But the human reason used in moral judgment is a thick concept (it is both descriptive and evaluative). If reason is the 'ability to use knowledge to attain goals'[41] then the universality implied by its 'ought' statements is not derived from dispassionate logic, or mathematics - the point of view of the universe - but from the universal values of the biological axiom. The biological axiom is itself a thick expression; it is both a factual description of the way organisms are, and an evaluation expressed as a factual behavioural orientation. Reason based on the point of view of the universe is a denial of life.

The denial of biological agency
Scour biological textbooks, or the web, and you will find little, if anything, about biological agency, biological values, or the purpose that pervades everything in nature.

The denial of real biological agency, purpose, and value rests on at least five related confusions and errors concerning the distinction between and confusion related to, on the one hand, organisms with minds and those without minds and, on the other, biological agency and human agency.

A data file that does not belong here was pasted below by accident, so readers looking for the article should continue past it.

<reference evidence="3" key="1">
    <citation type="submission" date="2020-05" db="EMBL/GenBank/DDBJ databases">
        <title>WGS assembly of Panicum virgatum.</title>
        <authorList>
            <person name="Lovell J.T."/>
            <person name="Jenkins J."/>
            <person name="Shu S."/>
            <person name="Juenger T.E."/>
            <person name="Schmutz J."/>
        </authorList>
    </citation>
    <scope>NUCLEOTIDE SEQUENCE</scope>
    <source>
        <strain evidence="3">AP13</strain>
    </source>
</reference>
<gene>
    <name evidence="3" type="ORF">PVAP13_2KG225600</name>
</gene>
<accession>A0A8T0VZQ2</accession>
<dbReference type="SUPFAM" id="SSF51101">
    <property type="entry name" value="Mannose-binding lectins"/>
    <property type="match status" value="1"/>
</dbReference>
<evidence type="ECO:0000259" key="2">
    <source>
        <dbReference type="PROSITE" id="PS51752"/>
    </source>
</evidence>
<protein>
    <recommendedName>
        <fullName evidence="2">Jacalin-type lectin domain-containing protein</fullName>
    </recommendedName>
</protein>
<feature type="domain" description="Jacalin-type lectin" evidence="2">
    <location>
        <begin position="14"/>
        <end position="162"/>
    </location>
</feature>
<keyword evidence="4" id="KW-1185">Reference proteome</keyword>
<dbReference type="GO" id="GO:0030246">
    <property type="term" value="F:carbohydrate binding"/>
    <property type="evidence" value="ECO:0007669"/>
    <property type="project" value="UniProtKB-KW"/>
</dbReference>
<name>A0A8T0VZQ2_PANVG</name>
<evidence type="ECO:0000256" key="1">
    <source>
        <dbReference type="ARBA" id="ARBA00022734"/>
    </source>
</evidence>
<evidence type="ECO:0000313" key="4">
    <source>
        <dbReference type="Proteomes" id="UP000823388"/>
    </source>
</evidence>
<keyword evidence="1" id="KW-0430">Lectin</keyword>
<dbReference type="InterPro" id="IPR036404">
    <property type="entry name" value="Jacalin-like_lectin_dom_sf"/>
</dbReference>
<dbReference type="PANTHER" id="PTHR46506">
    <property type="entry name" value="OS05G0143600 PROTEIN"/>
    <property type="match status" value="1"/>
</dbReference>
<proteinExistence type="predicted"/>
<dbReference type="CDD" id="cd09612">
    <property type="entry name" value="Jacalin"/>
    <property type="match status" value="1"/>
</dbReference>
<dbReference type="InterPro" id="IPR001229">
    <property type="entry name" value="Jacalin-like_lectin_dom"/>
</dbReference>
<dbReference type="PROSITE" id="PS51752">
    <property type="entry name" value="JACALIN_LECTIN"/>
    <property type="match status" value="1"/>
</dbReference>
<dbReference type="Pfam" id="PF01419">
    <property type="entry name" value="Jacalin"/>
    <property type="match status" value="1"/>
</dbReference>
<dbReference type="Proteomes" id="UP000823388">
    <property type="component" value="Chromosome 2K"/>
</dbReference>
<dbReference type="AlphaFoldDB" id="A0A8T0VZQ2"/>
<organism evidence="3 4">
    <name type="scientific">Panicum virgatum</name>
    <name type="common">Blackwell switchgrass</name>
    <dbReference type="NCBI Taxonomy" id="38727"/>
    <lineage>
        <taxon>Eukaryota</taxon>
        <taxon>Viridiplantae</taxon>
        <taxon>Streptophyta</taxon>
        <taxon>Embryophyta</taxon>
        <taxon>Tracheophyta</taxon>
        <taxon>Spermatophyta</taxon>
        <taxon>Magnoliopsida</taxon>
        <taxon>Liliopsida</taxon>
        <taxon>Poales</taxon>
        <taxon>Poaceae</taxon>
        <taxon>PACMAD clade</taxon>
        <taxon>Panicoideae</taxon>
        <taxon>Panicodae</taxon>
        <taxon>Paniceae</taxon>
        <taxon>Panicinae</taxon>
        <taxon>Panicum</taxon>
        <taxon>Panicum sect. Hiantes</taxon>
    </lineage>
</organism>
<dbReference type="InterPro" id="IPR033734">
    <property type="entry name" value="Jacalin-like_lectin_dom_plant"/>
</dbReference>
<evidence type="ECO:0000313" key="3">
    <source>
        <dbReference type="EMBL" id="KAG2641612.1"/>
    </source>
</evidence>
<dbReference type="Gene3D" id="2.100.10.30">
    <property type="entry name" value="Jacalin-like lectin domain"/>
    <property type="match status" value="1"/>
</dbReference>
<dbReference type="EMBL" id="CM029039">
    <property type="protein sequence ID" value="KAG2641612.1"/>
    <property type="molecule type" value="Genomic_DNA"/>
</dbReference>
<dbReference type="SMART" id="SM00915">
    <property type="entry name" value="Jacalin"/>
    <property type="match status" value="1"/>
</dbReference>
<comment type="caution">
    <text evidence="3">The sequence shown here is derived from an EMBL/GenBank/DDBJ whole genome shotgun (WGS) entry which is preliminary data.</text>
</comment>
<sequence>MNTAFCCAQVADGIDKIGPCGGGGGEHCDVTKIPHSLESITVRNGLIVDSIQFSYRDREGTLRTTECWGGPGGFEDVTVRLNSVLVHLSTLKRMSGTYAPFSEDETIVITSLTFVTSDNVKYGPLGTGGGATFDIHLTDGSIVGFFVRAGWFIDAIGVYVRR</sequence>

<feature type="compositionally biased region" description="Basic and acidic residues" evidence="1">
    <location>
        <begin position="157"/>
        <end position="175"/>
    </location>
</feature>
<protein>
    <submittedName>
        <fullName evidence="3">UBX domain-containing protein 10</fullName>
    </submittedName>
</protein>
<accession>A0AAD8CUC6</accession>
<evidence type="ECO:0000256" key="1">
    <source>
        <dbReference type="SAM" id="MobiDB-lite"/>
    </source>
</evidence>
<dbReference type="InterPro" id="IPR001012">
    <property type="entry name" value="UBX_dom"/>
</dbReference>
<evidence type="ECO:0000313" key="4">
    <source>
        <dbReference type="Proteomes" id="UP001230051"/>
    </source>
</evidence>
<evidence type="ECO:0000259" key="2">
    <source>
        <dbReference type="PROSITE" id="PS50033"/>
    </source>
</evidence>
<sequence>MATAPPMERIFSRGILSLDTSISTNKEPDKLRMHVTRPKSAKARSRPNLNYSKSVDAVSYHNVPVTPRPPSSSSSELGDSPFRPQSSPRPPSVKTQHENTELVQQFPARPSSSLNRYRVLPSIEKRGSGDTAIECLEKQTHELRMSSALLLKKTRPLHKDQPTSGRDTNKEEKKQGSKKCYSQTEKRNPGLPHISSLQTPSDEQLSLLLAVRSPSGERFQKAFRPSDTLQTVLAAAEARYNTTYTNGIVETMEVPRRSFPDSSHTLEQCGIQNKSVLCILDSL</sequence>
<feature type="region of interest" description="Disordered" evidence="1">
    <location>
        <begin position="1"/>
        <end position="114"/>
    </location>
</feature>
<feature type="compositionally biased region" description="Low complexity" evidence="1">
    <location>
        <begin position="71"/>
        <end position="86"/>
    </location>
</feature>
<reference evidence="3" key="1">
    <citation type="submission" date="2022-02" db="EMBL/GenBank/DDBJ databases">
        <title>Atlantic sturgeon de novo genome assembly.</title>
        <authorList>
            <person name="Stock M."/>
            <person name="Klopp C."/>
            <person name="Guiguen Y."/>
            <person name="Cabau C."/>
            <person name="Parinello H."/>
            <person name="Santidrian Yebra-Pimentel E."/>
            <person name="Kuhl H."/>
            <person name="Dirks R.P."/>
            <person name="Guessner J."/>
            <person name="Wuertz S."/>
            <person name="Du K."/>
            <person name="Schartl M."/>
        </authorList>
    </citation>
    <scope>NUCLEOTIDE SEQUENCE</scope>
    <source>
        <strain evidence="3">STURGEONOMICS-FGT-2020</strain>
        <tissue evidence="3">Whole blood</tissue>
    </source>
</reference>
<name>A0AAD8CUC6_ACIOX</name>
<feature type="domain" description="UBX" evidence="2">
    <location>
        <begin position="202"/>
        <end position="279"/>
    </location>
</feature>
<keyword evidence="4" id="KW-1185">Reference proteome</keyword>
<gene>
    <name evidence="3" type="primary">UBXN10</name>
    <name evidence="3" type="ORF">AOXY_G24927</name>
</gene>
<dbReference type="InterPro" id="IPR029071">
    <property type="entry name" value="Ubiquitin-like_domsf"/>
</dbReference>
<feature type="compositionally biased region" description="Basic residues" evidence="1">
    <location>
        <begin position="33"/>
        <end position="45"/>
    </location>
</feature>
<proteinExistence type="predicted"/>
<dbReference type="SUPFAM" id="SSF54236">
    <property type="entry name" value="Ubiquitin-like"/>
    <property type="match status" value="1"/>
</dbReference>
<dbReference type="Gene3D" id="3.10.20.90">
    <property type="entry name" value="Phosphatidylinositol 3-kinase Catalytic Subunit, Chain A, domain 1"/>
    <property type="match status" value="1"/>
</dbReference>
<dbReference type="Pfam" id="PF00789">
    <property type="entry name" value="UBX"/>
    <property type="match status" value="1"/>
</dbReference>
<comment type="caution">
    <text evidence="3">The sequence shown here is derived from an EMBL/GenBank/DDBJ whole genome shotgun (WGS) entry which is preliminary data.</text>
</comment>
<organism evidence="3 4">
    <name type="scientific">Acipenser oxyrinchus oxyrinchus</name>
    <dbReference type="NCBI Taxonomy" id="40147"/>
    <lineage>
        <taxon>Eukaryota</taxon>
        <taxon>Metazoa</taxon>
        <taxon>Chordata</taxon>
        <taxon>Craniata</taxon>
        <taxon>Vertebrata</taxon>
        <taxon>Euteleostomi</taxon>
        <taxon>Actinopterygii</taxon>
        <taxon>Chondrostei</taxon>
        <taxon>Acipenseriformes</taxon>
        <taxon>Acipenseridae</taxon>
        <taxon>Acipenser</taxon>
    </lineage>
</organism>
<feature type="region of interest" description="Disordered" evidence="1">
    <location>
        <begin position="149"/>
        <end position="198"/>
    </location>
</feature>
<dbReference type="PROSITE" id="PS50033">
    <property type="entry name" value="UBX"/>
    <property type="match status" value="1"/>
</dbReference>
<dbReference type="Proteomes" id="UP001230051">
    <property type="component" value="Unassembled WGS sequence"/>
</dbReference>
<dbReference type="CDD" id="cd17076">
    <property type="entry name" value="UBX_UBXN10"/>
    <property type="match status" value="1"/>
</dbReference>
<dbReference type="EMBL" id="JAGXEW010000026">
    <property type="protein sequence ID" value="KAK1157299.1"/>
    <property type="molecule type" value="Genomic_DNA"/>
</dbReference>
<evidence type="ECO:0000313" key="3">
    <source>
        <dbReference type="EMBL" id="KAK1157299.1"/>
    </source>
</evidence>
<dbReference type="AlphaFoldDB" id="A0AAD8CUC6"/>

First, an inversion of reasoning that incorrectly assumes that since biological goals (values, purposes etc.) can only be understood (represented) by human minds, then they only exist in human minds, and are therefore a creation of human minds . . . that biological agency is not real.

Second, converse reasoning that treats biological agency, purpose, and value as an unreal fiction (cognitive metaphor) invented by the human mind, rather than the converse - that human agency evolved out of real and mindless biological agency.